I’ve been listening to Rush for two days slamming the budget deal, hoping that this would be the 3.2% of the time he was wrong.
But no. It appears that Boehner’s negotiating prowess is not all that it was cracked up to be.
Via Hot Air: Analysis: Budget deal only reduces real discretionary spending by around $15 billion:
See this AP piece for the grim details. Quote: “[T]he cuts that actually will make it into law are far tamer, including cuts to earmarks, unspent census money, leftover federal construction funding, and $2.5 billion from the most recent renewal of highway programs that can’t be spent because of restrictions set by other legislation.” Another $4.9 billion comes from a Crime Victims Fund that wasn’t going to be spent this year anyway.
The specifics show that finding nearly $40 billion in cuts during the 2011 fiscal year required clever accounting and, for the White House, a willingness to concede on rhetoric to find gains on substance.
For example, the final cuts in the deal are advertised as $38.5 billion less than was appropriated in 2010, but after removing rescissions, cuts to reserve funds and reductions in mandatory spending programs, discretionary spending will be reduced only by $14.7 billion.
The overall spending baseline for the year will still end up being $773 billion higher than it was in 2008, before TARP was enacted and our Keynesian adventures began. (Even the deepest cuts demanded by Republicans didn’t imagine a return to that level this year.) The bill does eliminate four of Obama’s czars, as Ed noted this morning — but those positions were already being phased out.
(Not Kevin Jennings, by the way).
John Podhoretz surveys the scene and wonders if freshmen Republicans won’t be so angry at the specifics of the deal that we’ll end up with a shutdown after all. The short-term resolution that they passed on Friday night expires this Thursday, so if the initial vote fails in the House on Thursday morning, that could spell the end.
Ace says: Suckers: We Were Fooled; Budget Barely Cuts Anything
As Rand Paul said — and I didn’t think he was right when I first heard this, but he was, in fact right — we’ll actually spend more in 2011 then in 2010.
This is a “cut”? In what sense?
This is absolutely horrible. You know what we’ve got? Another stimulus, but a covert one.
And apparently it’s a stimulus that’s baked in the cake and will keep getting spent year after year forever.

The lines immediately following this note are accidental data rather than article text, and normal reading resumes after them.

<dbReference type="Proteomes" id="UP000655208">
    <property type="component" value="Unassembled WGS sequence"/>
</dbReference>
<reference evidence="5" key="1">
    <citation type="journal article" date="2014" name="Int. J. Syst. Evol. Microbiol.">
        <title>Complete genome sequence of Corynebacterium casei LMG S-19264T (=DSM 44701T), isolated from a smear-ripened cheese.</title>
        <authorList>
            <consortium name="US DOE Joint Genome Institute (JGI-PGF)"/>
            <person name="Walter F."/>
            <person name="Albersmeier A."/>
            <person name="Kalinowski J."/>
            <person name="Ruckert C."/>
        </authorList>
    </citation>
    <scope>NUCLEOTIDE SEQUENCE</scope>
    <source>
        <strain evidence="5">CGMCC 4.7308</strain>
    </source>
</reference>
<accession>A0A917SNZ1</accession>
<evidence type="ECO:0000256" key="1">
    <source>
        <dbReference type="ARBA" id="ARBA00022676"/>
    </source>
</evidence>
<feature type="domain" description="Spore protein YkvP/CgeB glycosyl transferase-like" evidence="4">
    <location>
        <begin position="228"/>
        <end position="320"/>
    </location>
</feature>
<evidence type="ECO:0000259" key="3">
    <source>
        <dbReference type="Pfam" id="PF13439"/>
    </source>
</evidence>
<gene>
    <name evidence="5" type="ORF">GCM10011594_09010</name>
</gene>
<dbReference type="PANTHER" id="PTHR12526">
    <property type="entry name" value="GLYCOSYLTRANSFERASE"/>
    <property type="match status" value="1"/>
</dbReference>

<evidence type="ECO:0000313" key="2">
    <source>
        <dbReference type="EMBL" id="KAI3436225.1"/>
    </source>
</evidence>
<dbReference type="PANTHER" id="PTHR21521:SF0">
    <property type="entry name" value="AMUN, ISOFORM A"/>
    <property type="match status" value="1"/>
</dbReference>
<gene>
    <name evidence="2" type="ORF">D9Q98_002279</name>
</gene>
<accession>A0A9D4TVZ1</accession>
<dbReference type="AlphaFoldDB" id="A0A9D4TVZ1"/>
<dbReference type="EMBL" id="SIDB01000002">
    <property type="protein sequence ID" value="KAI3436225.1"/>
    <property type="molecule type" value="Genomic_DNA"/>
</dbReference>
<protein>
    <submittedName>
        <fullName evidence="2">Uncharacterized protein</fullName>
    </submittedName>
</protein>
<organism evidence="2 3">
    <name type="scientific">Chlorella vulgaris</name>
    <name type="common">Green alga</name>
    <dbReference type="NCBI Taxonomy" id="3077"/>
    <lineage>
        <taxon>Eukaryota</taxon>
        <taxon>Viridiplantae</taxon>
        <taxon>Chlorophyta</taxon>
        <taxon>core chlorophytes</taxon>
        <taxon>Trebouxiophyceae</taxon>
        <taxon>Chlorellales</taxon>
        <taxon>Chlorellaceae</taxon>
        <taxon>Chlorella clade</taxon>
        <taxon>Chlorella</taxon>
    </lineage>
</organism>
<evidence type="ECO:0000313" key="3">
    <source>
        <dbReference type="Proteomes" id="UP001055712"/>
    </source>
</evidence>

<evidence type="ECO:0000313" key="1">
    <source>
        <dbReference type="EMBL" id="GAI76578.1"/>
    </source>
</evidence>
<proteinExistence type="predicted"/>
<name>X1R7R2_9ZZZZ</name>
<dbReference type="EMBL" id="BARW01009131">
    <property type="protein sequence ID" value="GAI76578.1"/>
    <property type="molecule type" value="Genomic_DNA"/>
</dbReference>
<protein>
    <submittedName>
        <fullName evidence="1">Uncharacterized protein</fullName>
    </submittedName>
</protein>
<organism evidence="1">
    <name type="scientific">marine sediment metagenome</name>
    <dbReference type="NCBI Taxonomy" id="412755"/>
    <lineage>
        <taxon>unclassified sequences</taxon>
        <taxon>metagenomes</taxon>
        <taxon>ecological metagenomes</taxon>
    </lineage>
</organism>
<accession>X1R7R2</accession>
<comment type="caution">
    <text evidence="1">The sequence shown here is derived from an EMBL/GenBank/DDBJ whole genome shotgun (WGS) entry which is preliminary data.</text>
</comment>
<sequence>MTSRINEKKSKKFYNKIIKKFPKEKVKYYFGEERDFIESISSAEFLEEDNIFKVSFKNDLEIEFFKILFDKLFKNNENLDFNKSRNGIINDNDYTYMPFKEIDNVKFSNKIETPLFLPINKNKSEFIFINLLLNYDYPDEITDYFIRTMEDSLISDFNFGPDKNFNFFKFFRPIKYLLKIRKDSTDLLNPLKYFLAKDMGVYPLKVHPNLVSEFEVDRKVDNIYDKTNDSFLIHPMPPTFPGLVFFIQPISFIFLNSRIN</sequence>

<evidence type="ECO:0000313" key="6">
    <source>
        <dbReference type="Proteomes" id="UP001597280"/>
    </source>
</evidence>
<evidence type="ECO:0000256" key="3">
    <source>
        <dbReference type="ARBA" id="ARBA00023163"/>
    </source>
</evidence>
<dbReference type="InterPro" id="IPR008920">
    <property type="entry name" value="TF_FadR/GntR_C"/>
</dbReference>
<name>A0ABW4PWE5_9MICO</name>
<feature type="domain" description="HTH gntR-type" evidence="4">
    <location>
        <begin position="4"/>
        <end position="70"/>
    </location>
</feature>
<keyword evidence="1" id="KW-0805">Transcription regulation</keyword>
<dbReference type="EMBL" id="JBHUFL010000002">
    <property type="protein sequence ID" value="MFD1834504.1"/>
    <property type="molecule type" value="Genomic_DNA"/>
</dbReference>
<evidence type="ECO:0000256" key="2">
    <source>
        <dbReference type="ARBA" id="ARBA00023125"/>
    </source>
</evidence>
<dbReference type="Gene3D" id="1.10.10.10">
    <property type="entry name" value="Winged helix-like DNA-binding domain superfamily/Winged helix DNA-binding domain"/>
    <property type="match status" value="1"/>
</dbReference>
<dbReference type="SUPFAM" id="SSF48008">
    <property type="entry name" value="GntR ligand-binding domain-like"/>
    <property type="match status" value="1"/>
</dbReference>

I heard Rand Paul tell Hannity on his show, this afternoon that he would try to filibuster the bill in the Senate.
The Hill has the story:
Sen. Rand Paul (R-Ky.) said Tuesday that he’s considering a filibuster of the budget agreement to fund the government for the remainder of this fiscal year.
Paul, who said yesterday that he would vote against the agreement reached last Friday to cut $39.9 billion between now and September, acknowledged that he’s considering waging a filibuster, which would make it so that leaders need 60 votes to pass the deal and advance it to President Obama’s desk.
“Yes, but we haven’t really made a final decision on that yet,” Paul said on conservative talker Sean Hannity’s radio show.
A filibuster would make it difficult for the Senate to pass the budget deal by midnight Friday, when the government’s funding will run out.
Paul acknowledged that even if he were to filibuster, it’s unlikely that he’ll attract 40 other senators’ votes in order to sustain his procedural roadblock to the budget deal.
(FT) – The US lacks a “credible strategy” to stabilise its mounting public debt posing a small but significant risk of a new global economic crisis, says the International Monetary Fund.
In an unusually stern rebuke to its largest shareholder, the IMF said the US was the only advanced economy to be increasing its underlying budget deficit in 2011 at a time when its economy was growing fast enough to reduce borrowing.
To meet the 2010 pledge by the Group of 20 countries for all advanced economies – except Japan – to halve their deficits by 2013, the US would need to implement tougher austerity measures than in any two-year period since records began in 1960, the IMF said. In its twice-yearly Fiscal Monitor, the IMF added that on its current plans the US would join Japan as the only country with rising public debt in 2016, creating a risk for the global economy.
Doug Ross is calling for a new Speaker.